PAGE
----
Brush with nature

An essential part of your makeup arsenal, here’s why you should go natural with bristles

The makeup world can be a confusing place — be it finding your undertone, a colour match or choosing between loose and pressed powder. But when you start looking at makeup brushes, the confusion goes up a few notches. The various sizes, shapes and, sometimes, colours can intrigue and intimidate. So let me give you the low-down on natural makeup brushes.

They are made with animal hair — namely goat, squirrel and sable, and are extremely good for makeup application as they pick up powder products easily and blend them into your skin, mixing with your natural oils to prevent patchy application. If you’re considering getting into the world of natural bristles, read on.

Know your brands

The best for natural bristle brushes are usually Japanese, as they hand-pick the fibres, making every single piece unique and of the highest quality.

So where should you begin?

Easily the best known brand is Hakuhodo. They not only make their own, but also make brushes for several well-known luxury makeup brands. Their brushes range from ₹1,300 to over ₹10,000. But to save you the hassle, some of their must-haves are the J5523, which is a blending brush for the eyes (₹1,300), and the J110 (₹3,200), a versatile product that works nicely for bronzes, blushes and even face powders.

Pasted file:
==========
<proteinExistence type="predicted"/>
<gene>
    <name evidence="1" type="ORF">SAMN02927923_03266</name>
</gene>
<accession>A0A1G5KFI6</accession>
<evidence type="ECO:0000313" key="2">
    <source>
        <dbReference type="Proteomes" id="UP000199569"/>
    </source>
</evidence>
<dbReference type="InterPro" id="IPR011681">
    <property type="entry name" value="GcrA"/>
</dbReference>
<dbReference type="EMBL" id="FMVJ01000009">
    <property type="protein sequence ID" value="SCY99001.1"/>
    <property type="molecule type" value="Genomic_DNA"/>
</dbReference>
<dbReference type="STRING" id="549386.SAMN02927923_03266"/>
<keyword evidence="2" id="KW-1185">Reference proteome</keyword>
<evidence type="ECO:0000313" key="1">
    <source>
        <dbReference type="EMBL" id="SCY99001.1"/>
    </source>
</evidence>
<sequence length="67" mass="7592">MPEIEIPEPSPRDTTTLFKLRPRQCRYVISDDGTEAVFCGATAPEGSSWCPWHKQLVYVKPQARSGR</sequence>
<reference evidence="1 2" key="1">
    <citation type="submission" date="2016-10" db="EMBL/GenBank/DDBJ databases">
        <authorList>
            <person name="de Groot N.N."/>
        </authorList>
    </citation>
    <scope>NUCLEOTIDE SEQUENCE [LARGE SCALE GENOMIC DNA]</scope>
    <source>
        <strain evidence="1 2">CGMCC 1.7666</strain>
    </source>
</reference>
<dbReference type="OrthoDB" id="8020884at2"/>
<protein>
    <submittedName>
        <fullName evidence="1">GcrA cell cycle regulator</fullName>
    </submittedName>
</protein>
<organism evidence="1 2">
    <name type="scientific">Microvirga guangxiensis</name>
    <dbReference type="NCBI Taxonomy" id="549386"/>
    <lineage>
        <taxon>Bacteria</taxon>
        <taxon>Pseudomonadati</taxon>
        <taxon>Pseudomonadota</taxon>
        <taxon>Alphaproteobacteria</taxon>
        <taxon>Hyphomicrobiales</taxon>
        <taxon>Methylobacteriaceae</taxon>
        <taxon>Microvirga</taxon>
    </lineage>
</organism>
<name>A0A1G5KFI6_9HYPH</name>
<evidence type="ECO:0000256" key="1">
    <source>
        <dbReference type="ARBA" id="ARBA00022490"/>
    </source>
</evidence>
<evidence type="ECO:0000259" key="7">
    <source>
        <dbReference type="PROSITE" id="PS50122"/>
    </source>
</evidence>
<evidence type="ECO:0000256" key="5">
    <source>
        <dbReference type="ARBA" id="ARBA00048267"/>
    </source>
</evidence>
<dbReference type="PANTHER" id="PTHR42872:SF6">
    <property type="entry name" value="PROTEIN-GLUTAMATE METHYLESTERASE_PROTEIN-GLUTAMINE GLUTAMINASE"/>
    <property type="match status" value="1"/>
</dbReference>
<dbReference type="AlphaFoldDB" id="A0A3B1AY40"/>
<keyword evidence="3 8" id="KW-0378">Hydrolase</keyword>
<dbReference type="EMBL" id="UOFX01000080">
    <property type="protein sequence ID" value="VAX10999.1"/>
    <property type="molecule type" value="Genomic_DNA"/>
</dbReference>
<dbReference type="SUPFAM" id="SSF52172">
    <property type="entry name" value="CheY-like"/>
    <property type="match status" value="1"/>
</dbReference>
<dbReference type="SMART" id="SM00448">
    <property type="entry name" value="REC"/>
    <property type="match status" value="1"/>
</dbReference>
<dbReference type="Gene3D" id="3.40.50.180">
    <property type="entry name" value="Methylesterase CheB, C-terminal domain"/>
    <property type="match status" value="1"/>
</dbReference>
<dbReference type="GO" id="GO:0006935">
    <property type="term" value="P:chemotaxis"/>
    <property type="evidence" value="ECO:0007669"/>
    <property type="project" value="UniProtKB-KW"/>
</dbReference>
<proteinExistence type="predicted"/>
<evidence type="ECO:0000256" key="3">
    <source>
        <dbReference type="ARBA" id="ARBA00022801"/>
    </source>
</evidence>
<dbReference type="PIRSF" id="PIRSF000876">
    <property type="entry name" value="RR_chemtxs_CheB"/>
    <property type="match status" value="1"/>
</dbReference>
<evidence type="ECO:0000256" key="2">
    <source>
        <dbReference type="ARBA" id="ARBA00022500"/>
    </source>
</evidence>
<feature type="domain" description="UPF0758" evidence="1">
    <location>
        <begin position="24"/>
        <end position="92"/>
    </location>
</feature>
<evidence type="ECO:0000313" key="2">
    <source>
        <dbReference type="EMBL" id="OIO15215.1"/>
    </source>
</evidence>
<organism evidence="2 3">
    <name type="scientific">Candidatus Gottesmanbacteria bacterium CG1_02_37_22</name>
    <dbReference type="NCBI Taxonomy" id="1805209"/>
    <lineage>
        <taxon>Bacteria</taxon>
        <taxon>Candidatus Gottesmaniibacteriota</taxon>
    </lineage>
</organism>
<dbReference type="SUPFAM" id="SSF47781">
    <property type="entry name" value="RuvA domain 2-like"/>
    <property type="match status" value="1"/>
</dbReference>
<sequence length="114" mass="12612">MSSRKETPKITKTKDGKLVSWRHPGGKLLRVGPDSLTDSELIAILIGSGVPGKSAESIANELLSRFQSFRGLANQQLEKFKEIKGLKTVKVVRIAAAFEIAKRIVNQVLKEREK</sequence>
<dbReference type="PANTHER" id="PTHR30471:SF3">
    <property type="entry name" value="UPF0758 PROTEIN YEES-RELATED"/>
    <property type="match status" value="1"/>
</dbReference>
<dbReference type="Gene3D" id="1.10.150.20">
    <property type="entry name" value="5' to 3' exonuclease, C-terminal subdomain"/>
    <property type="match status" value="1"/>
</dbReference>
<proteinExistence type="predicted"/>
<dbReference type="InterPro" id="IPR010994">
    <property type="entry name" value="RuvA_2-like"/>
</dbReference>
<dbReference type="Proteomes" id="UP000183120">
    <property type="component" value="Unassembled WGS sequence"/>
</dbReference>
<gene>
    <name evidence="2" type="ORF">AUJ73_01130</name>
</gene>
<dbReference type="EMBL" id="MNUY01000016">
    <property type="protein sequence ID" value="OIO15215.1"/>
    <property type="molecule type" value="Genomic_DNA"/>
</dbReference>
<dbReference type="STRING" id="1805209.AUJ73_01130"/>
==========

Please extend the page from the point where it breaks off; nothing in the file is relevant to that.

Chikahodo is another well-known Japanese brand that also happens to work with luxury makeup brands such as Suqqu and Sheishedo. The Chikahodo Z1 and Z9 powder brushes (₹14,500 for each) are wonderfully soft and pick up just the right amount of product. Similarly, Suqqu’s cheek brush (₹6,640) is considered to be the softest, perfect for diffused blush application.

Wayne Goss, the well-known makeup artist and YouTuber, created his own line, handmade in Japan, and his 13 Face brush (₹3,450) is perfect for cream products. It also works with foundation and concealer, and dries almost immediately so you can use it with powder products and to powder your face! All these brands are available on

Money matters

The biggest problem you will encounter when trying to decide what brushes to get will be the number of companies that make them and how expensive they are. While some are pricey, several brands sell their brushes for much cheaper, which can bewilder a buyer. The reason for the price difference is really simple.

When the hair is collected, the softest goes to the premium brush companies such as Hakuhodo. The slightly rougher ones go to companies that claim to sell the same brush for much less. So chances are, when you buy products from brands who sell theirs for a lot less, they will be scratchy and shed a lot of hair.

It all comes down to personal preference. I own a fair few natural bristle brushes and, while they have lasted me really long (a few over eight years old now), they do require to be cleaned more often and reshaped more often than their synthetic counterparts. However, if you look at these brushes as an investment, you won’t be disappointed. They only get softer and better with time.

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